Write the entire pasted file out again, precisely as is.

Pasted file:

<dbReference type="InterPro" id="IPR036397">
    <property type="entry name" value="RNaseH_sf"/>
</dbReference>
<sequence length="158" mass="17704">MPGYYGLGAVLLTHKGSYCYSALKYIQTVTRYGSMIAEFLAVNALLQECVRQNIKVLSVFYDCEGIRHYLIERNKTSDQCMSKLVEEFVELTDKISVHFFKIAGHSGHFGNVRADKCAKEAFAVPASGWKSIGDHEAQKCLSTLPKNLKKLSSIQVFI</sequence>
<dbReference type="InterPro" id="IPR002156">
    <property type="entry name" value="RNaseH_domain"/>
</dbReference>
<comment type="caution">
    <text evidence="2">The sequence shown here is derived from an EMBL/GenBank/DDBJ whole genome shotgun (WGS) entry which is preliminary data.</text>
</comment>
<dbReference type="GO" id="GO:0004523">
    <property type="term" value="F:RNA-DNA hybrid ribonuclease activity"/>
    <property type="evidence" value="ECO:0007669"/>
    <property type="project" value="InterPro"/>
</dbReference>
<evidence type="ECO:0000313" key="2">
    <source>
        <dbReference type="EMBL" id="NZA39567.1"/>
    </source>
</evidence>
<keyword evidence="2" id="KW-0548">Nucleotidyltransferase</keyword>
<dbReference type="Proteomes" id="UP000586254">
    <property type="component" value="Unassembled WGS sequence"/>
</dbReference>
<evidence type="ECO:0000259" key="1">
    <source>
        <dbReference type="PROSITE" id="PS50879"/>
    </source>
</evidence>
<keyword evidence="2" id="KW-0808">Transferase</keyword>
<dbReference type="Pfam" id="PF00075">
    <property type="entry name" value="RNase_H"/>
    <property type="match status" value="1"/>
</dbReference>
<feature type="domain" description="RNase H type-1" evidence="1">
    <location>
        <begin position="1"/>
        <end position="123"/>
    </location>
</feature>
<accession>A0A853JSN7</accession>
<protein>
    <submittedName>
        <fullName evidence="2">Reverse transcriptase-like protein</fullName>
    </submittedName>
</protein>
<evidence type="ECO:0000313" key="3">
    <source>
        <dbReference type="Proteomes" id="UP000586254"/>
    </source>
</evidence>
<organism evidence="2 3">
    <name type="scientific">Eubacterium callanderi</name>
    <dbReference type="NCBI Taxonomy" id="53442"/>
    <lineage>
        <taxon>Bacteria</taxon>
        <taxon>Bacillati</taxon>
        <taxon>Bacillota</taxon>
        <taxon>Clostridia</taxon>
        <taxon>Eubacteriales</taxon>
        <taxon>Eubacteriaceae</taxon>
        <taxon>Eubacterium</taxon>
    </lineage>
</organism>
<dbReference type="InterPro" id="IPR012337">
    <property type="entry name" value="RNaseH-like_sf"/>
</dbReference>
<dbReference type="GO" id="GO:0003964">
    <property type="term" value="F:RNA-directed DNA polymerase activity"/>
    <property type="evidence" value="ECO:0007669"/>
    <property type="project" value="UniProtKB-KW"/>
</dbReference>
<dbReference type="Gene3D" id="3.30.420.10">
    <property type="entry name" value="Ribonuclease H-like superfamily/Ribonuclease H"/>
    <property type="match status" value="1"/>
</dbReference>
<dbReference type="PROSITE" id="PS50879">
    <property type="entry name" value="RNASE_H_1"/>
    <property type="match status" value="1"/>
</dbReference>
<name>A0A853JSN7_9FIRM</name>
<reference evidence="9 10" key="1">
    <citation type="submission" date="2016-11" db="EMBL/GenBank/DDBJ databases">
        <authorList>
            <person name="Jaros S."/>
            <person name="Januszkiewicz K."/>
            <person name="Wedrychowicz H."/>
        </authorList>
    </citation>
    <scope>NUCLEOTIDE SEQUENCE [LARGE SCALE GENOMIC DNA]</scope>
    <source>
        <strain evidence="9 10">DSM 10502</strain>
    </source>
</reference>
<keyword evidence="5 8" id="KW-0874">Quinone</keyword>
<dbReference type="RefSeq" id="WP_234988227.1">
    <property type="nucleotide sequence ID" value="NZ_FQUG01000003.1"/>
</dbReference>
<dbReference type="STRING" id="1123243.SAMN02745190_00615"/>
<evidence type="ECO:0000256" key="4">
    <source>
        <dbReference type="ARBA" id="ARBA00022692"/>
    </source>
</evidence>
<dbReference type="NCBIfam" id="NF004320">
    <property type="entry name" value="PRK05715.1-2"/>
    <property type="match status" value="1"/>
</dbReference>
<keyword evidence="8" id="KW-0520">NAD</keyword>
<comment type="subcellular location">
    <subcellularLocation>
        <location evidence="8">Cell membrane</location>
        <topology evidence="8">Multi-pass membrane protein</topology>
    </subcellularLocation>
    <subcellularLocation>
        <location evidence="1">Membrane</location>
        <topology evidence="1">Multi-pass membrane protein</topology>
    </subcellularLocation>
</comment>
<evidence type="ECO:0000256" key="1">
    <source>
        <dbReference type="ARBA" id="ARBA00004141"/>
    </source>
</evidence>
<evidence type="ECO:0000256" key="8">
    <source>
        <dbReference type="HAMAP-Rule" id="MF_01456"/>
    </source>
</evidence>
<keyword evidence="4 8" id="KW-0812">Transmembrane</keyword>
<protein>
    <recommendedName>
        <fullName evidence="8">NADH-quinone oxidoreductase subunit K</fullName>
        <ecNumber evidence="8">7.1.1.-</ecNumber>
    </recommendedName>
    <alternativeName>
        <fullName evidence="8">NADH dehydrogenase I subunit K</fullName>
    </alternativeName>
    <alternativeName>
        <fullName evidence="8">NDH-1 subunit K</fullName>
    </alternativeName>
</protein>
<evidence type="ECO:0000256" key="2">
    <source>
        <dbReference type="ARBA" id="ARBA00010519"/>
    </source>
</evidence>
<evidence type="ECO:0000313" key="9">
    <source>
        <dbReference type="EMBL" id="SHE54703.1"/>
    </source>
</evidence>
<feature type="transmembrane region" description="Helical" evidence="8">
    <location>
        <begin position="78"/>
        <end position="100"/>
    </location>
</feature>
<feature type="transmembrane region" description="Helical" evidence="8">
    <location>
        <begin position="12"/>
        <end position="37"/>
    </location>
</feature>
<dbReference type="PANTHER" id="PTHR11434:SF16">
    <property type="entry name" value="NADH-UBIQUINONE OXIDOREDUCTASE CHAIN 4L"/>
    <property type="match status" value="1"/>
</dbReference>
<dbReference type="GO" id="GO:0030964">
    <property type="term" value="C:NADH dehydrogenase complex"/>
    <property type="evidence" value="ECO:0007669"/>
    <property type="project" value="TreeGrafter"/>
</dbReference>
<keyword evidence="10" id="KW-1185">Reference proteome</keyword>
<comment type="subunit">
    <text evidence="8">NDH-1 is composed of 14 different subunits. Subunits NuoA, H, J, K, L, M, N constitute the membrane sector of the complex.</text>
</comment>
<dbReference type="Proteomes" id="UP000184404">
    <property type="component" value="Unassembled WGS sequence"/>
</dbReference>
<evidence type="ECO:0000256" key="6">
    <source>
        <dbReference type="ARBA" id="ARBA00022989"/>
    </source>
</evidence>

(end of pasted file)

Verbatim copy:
<dbReference type="InterPro" id="IPR036397">
    <property type="entry name" value="RNaseH_sf"/>
</dbReference>
<sequence length="158" mass="17704">MPGYYGLGAVLLTHKGSYCYSALKYIQTVTRYGSMIAEFLAVNALLQECVRQNIKVLSVFYDCEGIRHYLIERNKTSDQCMSKLVEEFVELTDKISVHFFKIAGHSGHFGNVRADKCAKEAFAVPASGWKSIGDHEAQKCLSTLPKNLKKLSSIQVFI</sequence>
<dbReference type="InterPro" id="IPR002156">
    <property type="entry name" value="RNaseH_domain"/>
</dbReference>
<comment type="caution">
    <text evidence="2">The sequence shown here is derived from an EMBL/GenBank/DDBJ whole genome shotgun (WGS) entry which is preliminary data.</text>
</comment>
<dbReference type="GO" id="GO:0004523">
    <property type="term" value="F:RNA-DNA hybrid ribonuclease activity"/>
    <property type="evidence" value="ECO:0007669"/>
    <property type="project" value="InterPro"/>
</dbReference>
<evidence type="ECO:0000313" key="2">
    <source>
        <dbReference type="EMBL" id="NZA39567.1"/>
    </source>
</evidence>
<keyword evidence="2" id="KW-0548">Nucleotidyltransferase</keyword>
<dbReference type="Proteomes" id="UP000586254">
    <property type="component" value="Unassembled WGS sequence"/>
</dbReference>
<evidence type="ECO:0000259" key="1">
    <source>
        <dbReference type="PROSITE" id="PS50879"/>
    </source>
</evidence>
<keyword evidence="2" id="KW-0808">Transferase</keyword>
<dbReference type="Pfam" id="PF00075">
    <property type="entry name" value="RNase_H"/>
    <property type="match status" value="1"/>
</dbReference>
<feature type="domain" description="RNase H type-1" evidence="1">
    <location>
        <begin position="1"/>
        <end position="123"/>
    </location>
</feature>
<accession>A0A853JSN7</accession>
<protein>
    <submittedName>
        <fullName evidence="2">Reverse transcriptase-like protein</fullName>
    </submittedName>
</protein>
<evidence type="ECO:0000313" key="3">
    <source>
        <dbReference type="Proteomes" id="UP000586254"/>
    </source>
</evidence>
<organism evidence="2 3">
    <name type="scientific">Eubacterium callanderi</name>
    <dbReference type="NCBI Taxonomy" id="53442"/>
    <lineage>
        <taxon>Bacteria</taxon>
        <taxon>Bacillati</taxon>
        <taxon>Bacillota</taxon>
        <taxon>Clostridia</taxon>
        <taxon>Eubacteriales</taxon>
        <taxon>Eubacteriaceae</taxon>
        <taxon>Eubacterium</taxon>
    </lineage>
</organism>
<dbReference type="InterPro" id="IPR012337">
    <property type="entry name" value="RNaseH-like_sf"/>
</dbReference>
<dbReference type="GO" id="GO:0003964">
    <property type="term" value="F:RNA-directed DNA polymerase activity"/>
    <property type="evidence" value="ECO:0007669"/>
    <property type="project" value="UniProtKB-KW"/>
</dbReference>
<dbReference type="Gene3D" id="3.30.420.10">
    <property type="entry name" value="Ribonuclease H-like superfamily/Ribonuclease H"/>
    <property type="match status" value="1"/>
</dbReference>
<dbReference type="PROSITE" id="PS50879">
    <property type="entry name" value="RNASE_H_1"/>
    <property type="match status" value="1"/>
</dbReference>
<name>A0A853JSN7_9FIRM</name>
<reference evidence="9 10" key="1">
    <citation type="submission" date="2016-11" db="EMBL/GenBank/DDBJ databases">
        <authorList>
            <person name="Jaros S."/>
            <person name="Januszkiewicz K."/>
            <person name="Wedrychowicz H."/>
        </authorList>
    </citation>
    <scope>NUCLEOTIDE SEQUENCE [LARGE SCALE GENOMIC DNA]</scope>
    <source>
        <strain evidence="9 10">DSM 10502</strain>
    </source>
</reference>
<keyword evidence="5 8" id="KW-0874">Quinone</keyword>
<dbReference type="RefSeq" id="WP_234988227.1">
    <property type="nucleotide sequence ID" value="NZ_FQUG01000003.1"/>
</dbReference>
<dbReference type="STRING" id="1123243.SAMN02745190_00615"/>
<evidence type="ECO:0000256" key="4">
    <source>
        <dbReference type="ARBA" id="ARBA00022692"/>
    </source>
</evidence>
<dbReference type="NCBIfam" id="NF004320">
    <property type="entry name" value="PRK05715.1-2"/>
    <property type="match status" value="1"/>
</dbReference>
<keyword evidence="8" id="KW-0520">NAD</keyword>
<comment type="subcellular location">
    <subcellularLocation>
        <location evidence="8">Cell membrane</location>
        <topology evidence="8">Multi-pass membrane protein</topology>
    </subcellularLocation>
    <subcellularLocation>
        <location evidence="1">Membrane</location>
        <topology evidence="1">Multi-pass membrane protein</topology>
    </subcellularLocation>
</comment>
<evidence type="ECO:0000256" key="1">
    <source>
        <dbReference type="ARBA" id="ARBA00004141"/>
    </source>
</evidence>
<evidence type="ECO:0000256" key="8">
    <source>
        <dbReference type="HAMAP-Rule" id="MF_01456"/>
    </source>
</evidence>
<keyword evidence="4 8" id="KW-0812">Transmembrane</keyword>
<protein>
    <recommendedName>
        <fullName evidence="8">NADH-quinone oxidoreductase subunit K</fullName>
        <ecNumber evidence="8">7.1.1.-</ecNumber>
    </recommendedName>
    <alternativeName>
        <fullName evidence="8">NADH dehydrogenase I subunit K</fullName>
    </alternativeName>
    <alternativeName>
        <fullName evidence="8">NDH-1 subunit K</fullName>
    </alternativeName>
</protein>
<evidence type="ECO:0000256" key="2">
    <source>
        <dbReference type="ARBA" id="ARBA00010519"/>
    </source>
</evidence>
<evidence type="ECO:0000313" key="9">
    <source>
        <dbReference type="EMBL" id="SHE54703.1"/>
    </source>
</evidence>
<feature type="transmembrane region" description="Helical" evidence="8">
    <location>
        <begin position="78"/>
        <end position="100"/>
    </location>
</feature>
<feature type="transmembrane region" description="Helical" evidence="8">
    <location>
        <begin position="12"/>
        <end position="37"/>
    </location>
</feature>
<dbReference type="PANTHER" id="PTHR11434:SF16">
    <property type="entry name" value="NADH-UBIQUINONE OXIDOREDUCTASE CHAIN 4L"/>
    <property type="match status" value="1"/>
</dbReference>
<dbReference type="GO" id="GO:0030964">
    <property type="term" value="C:NADH dehydrogenase complex"/>
    <property type="evidence" value="ECO:0007669"/>
    <property type="project" value="TreeGrafter"/>
</dbReference>
<keyword evidence="10" id="KW-1185">Reference proteome</keyword>
<comment type="subunit">
    <text evidence="8">NDH-1 is composed of 14 different subunits. Subunits NuoA, H, J, K, L, M, N constitute the membrane sector of the complex.</text>
</comment>
<dbReference type="Proteomes" id="UP000184404">
    <property type="component" value="Unassembled WGS sequence"/>
</dbReference>
<evidence type="ECO:0000256" key="6">
    <source>
        <dbReference type="ARBA" id="ARBA00022989"/>
    </source>
</evidence>